Grain prices continue to slump lower

Afternoon market recap: Corn, soybean and wheat prices spent Thursday’s session in the red.

Ben Potter, Senior editor

May 30, 2024

5 Min Read
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At a Glance

  • Corn prices eroded 1.5% lower, with soybeans down 0.25% to 0.5%
  • Wheat prices mostly faded 1.25% to 1.75% lower on Thursday
  • Plus: Share what’s going on at your farm with Feedback from the Field!

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Grain prices were once again caught in the crosshairs of a broad selloff that weighed heavily on Wall St., energy futures, cattle and more. CBOT wheat contracts suffered the largest cuts after stumbling 1.75% lower. Corn futures also faced moderate losses of around 1.5%, while soybean prices eased 0.25% to 0.5% lower.

The Southern Plains, Mid-South and much of the Corn Belt will receive bountiful rains between Friday and Monday, with some fields likely to gather another 1” to 2” or more over the weekend, per the latest 72-hour cumulative precipitation map from NOAA. Later on, NOAA’s new 8-to-14-day outlook predicts drier-than-normal weather in store for the Northern Plains between June 6 and June 12, with cooler-than-normal conditions likely for most of the central U.S. during this time.

On Wall St., the Dow stumbled another 296 points lower in afternoon trading to 38,145, weighed down by Salesforce after its stock price was slashed by 21% after missing Q1 revenue expectations. Investors are also anxious about the next round of inflation data that will be released on Friday. Energy futures also eroded lower, with crude oil down another 1.5% to $78 per barrel this afternoon. Diesel fell more than 2.5%, with gasoline down around 2.25%. The U.S. Dollar softened moderately.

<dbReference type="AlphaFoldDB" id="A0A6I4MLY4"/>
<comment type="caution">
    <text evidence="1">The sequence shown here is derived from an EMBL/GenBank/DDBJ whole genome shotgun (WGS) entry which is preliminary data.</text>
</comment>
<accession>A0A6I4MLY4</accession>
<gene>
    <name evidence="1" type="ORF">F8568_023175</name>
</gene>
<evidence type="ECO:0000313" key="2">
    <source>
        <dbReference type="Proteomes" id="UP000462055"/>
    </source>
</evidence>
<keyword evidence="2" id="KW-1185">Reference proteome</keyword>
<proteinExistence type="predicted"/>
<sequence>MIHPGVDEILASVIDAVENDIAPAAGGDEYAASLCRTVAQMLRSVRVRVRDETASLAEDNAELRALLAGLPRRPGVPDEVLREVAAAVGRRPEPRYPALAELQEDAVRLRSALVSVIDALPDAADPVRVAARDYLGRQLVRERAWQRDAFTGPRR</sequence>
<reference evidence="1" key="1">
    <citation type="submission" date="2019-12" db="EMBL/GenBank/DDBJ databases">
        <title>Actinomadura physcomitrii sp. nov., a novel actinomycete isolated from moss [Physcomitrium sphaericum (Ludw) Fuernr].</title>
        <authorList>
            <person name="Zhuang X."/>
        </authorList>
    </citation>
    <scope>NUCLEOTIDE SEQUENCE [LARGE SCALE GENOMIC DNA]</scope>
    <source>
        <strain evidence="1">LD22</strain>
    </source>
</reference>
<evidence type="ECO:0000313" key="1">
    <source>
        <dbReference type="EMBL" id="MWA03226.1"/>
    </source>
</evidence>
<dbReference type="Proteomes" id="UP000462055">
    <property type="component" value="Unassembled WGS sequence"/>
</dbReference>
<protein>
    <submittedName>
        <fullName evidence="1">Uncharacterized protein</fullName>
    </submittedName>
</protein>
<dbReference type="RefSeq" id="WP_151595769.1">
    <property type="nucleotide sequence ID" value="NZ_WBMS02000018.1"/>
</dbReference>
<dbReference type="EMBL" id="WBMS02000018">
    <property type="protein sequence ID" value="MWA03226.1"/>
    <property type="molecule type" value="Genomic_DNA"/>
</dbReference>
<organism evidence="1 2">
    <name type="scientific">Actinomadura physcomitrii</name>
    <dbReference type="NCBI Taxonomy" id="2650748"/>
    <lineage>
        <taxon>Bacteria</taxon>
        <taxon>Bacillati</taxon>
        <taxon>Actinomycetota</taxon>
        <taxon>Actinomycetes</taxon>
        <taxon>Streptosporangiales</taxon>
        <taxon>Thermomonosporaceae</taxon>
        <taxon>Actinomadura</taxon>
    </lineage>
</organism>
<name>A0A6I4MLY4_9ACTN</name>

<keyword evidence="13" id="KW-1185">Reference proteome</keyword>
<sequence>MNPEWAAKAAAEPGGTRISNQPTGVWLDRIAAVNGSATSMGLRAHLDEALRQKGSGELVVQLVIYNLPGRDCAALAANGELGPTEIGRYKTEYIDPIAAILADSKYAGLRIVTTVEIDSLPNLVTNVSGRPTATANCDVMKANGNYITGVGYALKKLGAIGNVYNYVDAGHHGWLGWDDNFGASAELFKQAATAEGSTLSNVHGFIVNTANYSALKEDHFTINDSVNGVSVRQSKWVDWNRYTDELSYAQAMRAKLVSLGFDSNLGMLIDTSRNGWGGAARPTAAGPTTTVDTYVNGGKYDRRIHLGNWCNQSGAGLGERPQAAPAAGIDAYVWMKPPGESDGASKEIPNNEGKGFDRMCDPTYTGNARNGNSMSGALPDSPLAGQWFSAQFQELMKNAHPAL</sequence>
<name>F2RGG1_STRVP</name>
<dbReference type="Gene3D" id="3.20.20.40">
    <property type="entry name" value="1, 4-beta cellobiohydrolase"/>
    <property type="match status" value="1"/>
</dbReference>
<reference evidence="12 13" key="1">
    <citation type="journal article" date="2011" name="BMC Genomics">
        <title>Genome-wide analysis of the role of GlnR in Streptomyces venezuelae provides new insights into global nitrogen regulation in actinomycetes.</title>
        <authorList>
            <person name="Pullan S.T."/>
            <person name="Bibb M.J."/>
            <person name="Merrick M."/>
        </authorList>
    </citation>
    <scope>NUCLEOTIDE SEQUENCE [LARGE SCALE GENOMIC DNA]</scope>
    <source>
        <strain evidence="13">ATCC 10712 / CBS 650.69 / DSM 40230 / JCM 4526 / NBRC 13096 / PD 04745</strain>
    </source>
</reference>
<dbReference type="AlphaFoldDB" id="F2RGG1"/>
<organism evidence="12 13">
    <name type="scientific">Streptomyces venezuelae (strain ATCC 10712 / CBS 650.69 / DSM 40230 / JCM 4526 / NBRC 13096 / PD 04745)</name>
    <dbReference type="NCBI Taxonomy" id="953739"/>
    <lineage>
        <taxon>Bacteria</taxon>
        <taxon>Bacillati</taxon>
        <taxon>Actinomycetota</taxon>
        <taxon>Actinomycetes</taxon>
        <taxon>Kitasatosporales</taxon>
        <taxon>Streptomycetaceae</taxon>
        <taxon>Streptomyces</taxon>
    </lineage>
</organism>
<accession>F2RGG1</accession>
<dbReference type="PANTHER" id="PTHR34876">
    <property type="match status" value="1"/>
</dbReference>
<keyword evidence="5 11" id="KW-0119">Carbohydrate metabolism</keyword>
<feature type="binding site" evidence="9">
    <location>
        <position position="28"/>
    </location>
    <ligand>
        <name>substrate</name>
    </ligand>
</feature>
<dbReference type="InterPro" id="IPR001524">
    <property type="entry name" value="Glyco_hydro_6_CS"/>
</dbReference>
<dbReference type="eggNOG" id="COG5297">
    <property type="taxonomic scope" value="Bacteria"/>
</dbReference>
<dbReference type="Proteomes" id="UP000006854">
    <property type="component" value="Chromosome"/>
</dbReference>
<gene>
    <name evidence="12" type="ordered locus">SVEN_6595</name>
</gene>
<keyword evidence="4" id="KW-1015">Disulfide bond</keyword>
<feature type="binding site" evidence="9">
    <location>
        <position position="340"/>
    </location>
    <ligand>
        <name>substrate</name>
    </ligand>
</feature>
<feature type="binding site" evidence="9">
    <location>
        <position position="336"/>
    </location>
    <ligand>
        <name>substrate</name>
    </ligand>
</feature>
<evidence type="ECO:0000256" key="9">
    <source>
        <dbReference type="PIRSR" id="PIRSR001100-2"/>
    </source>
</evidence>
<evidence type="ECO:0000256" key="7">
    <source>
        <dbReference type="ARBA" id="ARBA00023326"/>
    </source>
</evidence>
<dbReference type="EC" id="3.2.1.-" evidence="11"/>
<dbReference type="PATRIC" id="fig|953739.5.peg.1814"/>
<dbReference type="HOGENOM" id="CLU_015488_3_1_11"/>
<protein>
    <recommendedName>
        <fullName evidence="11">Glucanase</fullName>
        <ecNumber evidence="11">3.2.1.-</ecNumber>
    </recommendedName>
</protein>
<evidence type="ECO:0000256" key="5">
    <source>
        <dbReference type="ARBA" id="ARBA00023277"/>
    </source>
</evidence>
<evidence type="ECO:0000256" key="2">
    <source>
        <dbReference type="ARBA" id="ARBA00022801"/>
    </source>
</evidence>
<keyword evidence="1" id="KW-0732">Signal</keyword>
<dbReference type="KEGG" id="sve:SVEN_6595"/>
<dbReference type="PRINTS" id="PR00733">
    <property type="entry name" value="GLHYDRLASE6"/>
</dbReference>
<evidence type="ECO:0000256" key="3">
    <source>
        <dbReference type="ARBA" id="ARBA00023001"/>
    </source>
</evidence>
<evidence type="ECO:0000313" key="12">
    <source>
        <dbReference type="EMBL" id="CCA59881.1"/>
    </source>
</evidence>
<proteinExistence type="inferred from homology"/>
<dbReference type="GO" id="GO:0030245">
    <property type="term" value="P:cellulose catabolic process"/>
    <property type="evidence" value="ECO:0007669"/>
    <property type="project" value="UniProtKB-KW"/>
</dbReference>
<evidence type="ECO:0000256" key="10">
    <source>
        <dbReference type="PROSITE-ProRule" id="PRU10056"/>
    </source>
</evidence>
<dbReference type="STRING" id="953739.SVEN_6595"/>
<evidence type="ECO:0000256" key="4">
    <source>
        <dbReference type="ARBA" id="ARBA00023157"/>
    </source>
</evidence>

On Wednesday, commodity funds were net buyers of soyoil (+3,000) contracts but were net sellers of corn (-10,000), soybeans (-5,000), soymeal (-3,000) and CBOT wheat (-4,000).


Corn prices continue to face seasonal planting pressure after U.S. farmers “caught up” to the historical five-year average despite some delays earlier this spring. July futures dropped 6.75 cents to $4.4850, with September futures up 7.5 cents to $4.5750.

Corn basis bids faded 4 cents lower at an Ohio elevator and tracked 5 cents higher at a Nebraska processor while holding steady elsewhere across the central U.S. on Thursday.

Ethanol production improved for the third consecutive week after reaching a daily average of 1.068 million barrels in the week through May 24. That was also the highest weekly volume since late February. Ethanol stocks shrunk 4% lower last week.

Ahead of Friday morning’s export report from USDA, analysts expect the agency to show corn sales ranging between 23.6 million and 55.1 million bushels for the week ending May 23.

Grain traveling the nation’s railways saw another 19,730 carloads on the move last week. That brings cumulative totals for 2024 to 426,631 carloads, which is trending 1% above last year’s pace so far.

Corn settlements on Wednesday were for 280,905 contracts.


Soybean prices followed a broad set of other commodities lower following a choppy session on Thursday, but losses weren’t as steep as they were with corn and wheat futures. July futures dropped 3.5 cents to $12.1050, with August futures down 5 cents to $12.0875.

The rest of the soy complex was also in the red today. July soymeal futures dropped 1.3%, while July soyoil futures were down almost 0.4%.

Soybean basis bids moved 3 cents higher at an Iowa river terminal while holding steady elsewhere across the central U.S. on Thursday.